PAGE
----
If you’re on a budget or just looking for some summer fun, an inflatable is the way to go. These are definitely the lower-priced options, but the ones listed below are of great quality for the price you pay.

First up we have the Intex Explorer K2. This is a two-seater, 2 man kayak, although it can comfortably be used by one person and use the spare seat for extra storage space. This is great for beginners with the removable skeg allowing for ultimate directional stability. It’s bright yellow so you won’t be overlooked by any other boats. It comes with two high-quality paddles and a high-output pump. It’s made of extremely durable vinyl and has two separate air chambers. This way if you hit something sharp, the entire craft isn’t going to deflate. This could save you if you’re ever in a pinch. The max weight of 400 is impressive for any inflatable raft and at just over 10 feet it’s the perfect size for carrying.

  • Max Weight: 400lbs
  • Material: Puncture-resistant Vinyl
  • Paddler Capacity/Paddles: 2
  • Size: 10ft 3in x 3ft

The Intex Challenger K1 Kayak is the little sister of the K2. Using the same highly-durable vinyl, this kayak is very similar in many ways. It includes the efficient air pump and repair patch. The main difference in the K1 is the lower price point and a single seat. This solo-paddler is a ton of fun to ride. The green and black patterns look great on any water and the 220lb capacity is perfect for a 9ft raft. I personally like the looks of the cargo net although it doesn’t have much room for storage. This is the best inflatable solo kayak on the market today.

  • Max Weight: 220lbs
  • Material: Puncture-Resistant Vinyl
  • Paddler Capacity/Paddles: 1
  • Size: 9ft x 2.5ft

Highly Reviewed Kayaks for Fishing

This is THE kayak to get if you plan on fishing. It has ample storage space for when you catch that big bass and tons of high-quality features. The Sundolphin is known for being a top brand in the small boat realm and at this price, it’s tough to beat. It really comes down to if you need two seats or one. When fishing, I highly recommend solo paddling. Not only is it more freedom (you won’t get smacked in the head with a fishing pole if you’re in the front) it’s safer when you hook the big one. It’s easier to keep a center of balance with just one body in the craft compared to two.

Are you looking for a tandem fishing kayak? The Excursion Pro will suit your needs. Constructed of laminate PVC with a solid core, it would take a very sharp and fast moving object to puncture this bad boy. Of course with all tandem kayaks, this one runs the higher risk of tipping just because it’s more difficult to get two bodies in balance compared to one. But I will say, this model seems to be extremely stable once you’re in. I’m 6′ 1″ and I fit comfortably with my wife, two fishing poles, and a small bait bucket. Being the longest kayak on this list, it leaves plenty of room for storage and legs coming in around 12.5 feet. The footrests are very nice and I think it adds to the overall stability. With three air chambers, even if one were to pop and you’re in a pinch, the other two would keep you afloat long enough to get to shore. This kayak is certified by the National Marine Manufacturers Association which is a relatively new standard and a great sign Intex takes safety seriously while providing affordable crafts.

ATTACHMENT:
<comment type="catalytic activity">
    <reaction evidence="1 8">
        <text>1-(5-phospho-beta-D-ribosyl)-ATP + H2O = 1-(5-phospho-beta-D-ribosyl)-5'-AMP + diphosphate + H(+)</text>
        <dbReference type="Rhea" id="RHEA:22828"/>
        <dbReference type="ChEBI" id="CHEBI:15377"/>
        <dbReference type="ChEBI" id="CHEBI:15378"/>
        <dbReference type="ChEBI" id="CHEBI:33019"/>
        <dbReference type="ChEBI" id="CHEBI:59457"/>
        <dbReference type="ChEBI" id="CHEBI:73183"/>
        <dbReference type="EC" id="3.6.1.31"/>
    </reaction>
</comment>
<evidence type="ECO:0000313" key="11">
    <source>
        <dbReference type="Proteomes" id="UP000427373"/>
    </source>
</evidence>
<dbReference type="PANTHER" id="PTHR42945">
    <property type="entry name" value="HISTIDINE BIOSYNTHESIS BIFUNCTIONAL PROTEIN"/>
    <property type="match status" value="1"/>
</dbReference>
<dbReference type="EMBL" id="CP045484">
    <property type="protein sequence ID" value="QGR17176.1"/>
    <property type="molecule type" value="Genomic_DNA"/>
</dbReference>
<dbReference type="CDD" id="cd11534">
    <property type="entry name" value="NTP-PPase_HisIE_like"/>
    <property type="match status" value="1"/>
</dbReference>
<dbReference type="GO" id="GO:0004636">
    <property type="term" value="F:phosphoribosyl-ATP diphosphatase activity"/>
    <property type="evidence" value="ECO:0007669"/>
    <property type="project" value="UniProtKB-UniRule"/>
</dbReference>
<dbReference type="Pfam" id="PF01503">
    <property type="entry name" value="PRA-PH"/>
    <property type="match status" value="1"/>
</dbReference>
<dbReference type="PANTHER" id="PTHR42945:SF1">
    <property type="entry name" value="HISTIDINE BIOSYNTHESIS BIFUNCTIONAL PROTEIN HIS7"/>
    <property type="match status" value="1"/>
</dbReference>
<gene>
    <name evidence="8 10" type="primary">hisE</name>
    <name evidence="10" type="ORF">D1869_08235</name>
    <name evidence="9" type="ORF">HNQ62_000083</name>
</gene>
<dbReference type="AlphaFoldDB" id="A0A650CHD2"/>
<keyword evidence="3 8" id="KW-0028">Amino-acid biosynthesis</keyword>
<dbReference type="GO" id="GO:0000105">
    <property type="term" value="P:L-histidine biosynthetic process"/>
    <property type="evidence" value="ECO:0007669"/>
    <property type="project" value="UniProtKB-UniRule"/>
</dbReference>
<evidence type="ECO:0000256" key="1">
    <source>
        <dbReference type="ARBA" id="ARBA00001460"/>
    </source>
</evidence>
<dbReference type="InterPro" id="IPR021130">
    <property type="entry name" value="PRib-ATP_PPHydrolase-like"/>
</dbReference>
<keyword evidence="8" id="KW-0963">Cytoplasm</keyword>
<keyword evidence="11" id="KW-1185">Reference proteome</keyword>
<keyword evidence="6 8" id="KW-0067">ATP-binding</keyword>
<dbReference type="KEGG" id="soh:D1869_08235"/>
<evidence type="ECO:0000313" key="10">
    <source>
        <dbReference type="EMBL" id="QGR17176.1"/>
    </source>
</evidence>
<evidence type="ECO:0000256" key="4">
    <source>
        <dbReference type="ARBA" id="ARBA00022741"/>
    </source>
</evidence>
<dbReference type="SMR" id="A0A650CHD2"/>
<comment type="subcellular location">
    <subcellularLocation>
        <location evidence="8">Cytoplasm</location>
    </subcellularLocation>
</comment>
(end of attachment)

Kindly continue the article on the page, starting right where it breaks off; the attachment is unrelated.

• Max Weight: 400lbs
  • Material: Laminate PVC
  • Paddler Capacity/Paddles: 2
  • Inflated Size: 12ft 7in
  • Air Chambers: 3

Sport Kayaks

I prefer products that don’t break the bank. When we get to the sporting kayaks for professionals, things tend to get a bit pricey. The below Advanced Elements sporting kayak is fairly priced for the quality. It’s inflatable so you don’t need a roof rack. It comes with very 1000D polyester reinforcement protective outer layer and is again made from heavy duty PVC. It’s lightweight and comes with four separate air chambers. This solo kayak supports up to a maximum weight of 250 pounds.

  • Max Weight: 250lbs
  • Material: PVC Tarpaulin
  • Paddler Capacity/Paddles: 1
  • Inflated Size: 10ft 5in
  • Air Chambers: 4

Bonus: Here’s my favorite kayak carrier I use every time I’m out on the water. It works with every single or tandem rider kayak I’ve listed in this post (and many more):

That’s it for this in-depth review of the best kayaks. Follow this guide and get the proper gear for your skill level and you’ll be skimming the water in style.
As always, stay safe, cherish time with loved ones, and enjoy the outdoors!